Time is a persistent theme in the film. At the beginning, Raquel wants to deny the past and the future and live in a continual present. They have little time. Later on, Antonio’s wife dies. In an extraordinary scene, Gavaldón shows us the married couple, the wedding cake celebrating their anniversary in the foreground, the statue that threatens the marriage behind them in the background. In seconds, Antonio will put poison in a drink. His wife will see him put that poison in one of two drinks. Is the poison for her or for himself? We don’t know but in the next shot an obit shows us the wife’s already a goner.
Raquel believes he may have done it out of love for her. This rather thrills her. It might be what made him go to Panama, to get drunk watching her sing of the treachery and uselessness of love and marriage and allowing herself, like Gilda, to be felt up by the men in the audience. When she asks him why he’s followed her to Panama, he, drunk on the floor with alcohol, and drunk in the head with desire for her, cups her breasts and then moves his hand up her throat and tries to strangle her. Time as feeling in the film stands still; time as narrative gallops along at an insatiable pace.
The question of time is uttered constantly in stylised language and shown to us through a symbol that encapsulates so many of the film’s themes. A lighter (see below), that is also a watch, and that has a secret compartment which can carry poison. Thus, a desire that sparks, that will burn, with an intensity that can only ever be delimited before it is extinguished, and that carries a poison through which one can kill oneself and possibly others. All encased in time. It’s brilliant.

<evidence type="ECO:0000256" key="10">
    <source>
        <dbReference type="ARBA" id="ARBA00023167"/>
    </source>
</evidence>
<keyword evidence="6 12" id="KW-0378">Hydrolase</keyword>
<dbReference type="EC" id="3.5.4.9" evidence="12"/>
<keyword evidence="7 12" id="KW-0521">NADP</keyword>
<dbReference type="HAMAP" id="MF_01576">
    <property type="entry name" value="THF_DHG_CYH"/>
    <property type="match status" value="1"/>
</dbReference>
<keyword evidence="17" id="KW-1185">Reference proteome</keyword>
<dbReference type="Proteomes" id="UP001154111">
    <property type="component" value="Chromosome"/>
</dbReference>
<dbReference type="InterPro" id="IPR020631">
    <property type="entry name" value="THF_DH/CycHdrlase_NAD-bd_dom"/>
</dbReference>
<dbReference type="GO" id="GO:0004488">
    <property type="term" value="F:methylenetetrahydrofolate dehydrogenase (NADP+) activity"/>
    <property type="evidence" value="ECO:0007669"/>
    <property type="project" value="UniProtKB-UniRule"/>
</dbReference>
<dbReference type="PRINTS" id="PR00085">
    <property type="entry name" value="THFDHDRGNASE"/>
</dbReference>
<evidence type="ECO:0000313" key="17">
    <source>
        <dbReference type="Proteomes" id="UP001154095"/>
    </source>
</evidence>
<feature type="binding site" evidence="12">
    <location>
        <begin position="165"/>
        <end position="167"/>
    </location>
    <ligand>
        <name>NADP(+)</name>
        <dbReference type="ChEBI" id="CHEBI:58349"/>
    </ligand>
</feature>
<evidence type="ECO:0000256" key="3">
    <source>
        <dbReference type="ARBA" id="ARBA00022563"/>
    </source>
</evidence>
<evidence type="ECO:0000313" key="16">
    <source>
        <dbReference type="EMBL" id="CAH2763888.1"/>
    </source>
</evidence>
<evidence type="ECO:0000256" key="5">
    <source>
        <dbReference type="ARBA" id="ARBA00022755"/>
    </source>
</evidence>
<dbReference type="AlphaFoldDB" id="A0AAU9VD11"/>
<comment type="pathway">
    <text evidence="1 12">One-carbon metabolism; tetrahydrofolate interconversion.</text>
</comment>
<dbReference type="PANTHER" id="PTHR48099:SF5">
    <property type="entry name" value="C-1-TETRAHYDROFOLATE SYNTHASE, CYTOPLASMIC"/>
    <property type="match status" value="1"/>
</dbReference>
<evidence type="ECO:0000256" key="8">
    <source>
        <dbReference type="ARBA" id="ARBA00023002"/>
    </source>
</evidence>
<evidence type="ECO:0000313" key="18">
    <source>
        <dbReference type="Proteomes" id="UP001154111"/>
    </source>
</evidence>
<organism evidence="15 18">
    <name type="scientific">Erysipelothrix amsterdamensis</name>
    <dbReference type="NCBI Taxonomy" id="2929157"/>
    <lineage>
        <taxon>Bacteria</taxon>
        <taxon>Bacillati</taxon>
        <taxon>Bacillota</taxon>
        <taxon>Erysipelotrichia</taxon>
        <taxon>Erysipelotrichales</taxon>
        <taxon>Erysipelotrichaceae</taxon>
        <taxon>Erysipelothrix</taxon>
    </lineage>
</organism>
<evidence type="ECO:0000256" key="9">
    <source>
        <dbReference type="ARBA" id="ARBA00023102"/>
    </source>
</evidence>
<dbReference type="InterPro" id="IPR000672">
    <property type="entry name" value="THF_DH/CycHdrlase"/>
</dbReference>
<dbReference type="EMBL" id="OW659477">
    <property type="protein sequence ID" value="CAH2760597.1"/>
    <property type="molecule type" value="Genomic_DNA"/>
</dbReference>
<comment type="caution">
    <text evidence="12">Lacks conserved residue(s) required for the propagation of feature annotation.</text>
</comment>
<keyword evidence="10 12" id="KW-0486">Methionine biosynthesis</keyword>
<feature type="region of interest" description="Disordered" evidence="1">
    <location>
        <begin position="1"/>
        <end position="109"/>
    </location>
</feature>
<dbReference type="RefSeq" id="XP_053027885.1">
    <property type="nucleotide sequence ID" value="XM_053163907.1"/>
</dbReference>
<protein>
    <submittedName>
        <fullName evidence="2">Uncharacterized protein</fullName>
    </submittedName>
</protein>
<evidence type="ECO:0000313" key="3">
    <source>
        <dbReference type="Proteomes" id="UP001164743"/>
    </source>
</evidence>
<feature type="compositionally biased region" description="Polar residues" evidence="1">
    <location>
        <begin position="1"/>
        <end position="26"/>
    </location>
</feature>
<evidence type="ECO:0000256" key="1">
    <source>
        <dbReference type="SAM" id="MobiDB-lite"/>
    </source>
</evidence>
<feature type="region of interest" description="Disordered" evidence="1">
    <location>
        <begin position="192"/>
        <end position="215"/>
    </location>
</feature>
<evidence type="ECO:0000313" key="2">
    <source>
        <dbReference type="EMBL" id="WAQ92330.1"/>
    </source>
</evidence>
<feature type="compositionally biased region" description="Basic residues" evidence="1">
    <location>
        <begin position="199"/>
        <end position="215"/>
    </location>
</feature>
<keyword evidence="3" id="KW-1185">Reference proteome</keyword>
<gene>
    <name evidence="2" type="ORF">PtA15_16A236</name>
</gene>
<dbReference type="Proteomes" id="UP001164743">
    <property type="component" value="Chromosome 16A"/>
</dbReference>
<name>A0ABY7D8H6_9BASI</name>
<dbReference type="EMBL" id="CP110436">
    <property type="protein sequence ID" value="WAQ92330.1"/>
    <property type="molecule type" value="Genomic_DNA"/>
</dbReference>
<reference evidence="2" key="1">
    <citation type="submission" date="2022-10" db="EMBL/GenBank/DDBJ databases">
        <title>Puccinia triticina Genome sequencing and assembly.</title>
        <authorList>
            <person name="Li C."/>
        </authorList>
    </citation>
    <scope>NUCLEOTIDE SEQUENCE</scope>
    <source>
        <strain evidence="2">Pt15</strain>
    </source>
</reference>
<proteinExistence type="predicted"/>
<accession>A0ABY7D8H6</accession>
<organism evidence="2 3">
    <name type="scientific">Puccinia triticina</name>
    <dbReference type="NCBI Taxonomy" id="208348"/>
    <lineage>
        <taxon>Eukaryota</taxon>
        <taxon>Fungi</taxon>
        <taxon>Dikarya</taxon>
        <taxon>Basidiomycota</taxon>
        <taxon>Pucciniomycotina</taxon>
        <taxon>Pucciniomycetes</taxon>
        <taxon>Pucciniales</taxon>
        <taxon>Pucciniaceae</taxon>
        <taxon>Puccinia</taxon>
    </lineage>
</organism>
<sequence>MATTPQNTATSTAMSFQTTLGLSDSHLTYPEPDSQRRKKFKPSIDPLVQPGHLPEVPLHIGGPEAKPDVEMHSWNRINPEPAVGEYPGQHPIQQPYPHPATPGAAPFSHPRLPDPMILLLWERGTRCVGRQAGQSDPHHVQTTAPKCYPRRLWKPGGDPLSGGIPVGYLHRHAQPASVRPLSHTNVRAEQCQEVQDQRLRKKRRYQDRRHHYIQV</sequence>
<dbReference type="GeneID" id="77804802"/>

Like in a musical, the songs in the Panama Paradise sequence are used to comment on the story. The first part of the number, starts with Raquel partner’s singing to us: ‘I just screwed up, I got married, and fell into the woman’s trap’. She in turn begins her song by saying how women have to act submissive and be smart to catch a man. ‘I confess I don’t know what love is’ ‘You have a heart of crystal,’ sings her partner.
Then the tone changes and Raquel goes onto perform her solo which begins in the talk-singing style later made famous by Rex Harrison and which begins the clip above. ‘I’ve known love. It’s very beautiful. Burt for me it was fleeting and traitorous. It made dishonest what was once glorious. My law is pleasure…for money,’ and then she begins the song proper. Love was her cross and her religion but love’s revenge was marriage, after which their love became only pretend, a farce they’re now condemned to keep on repeating.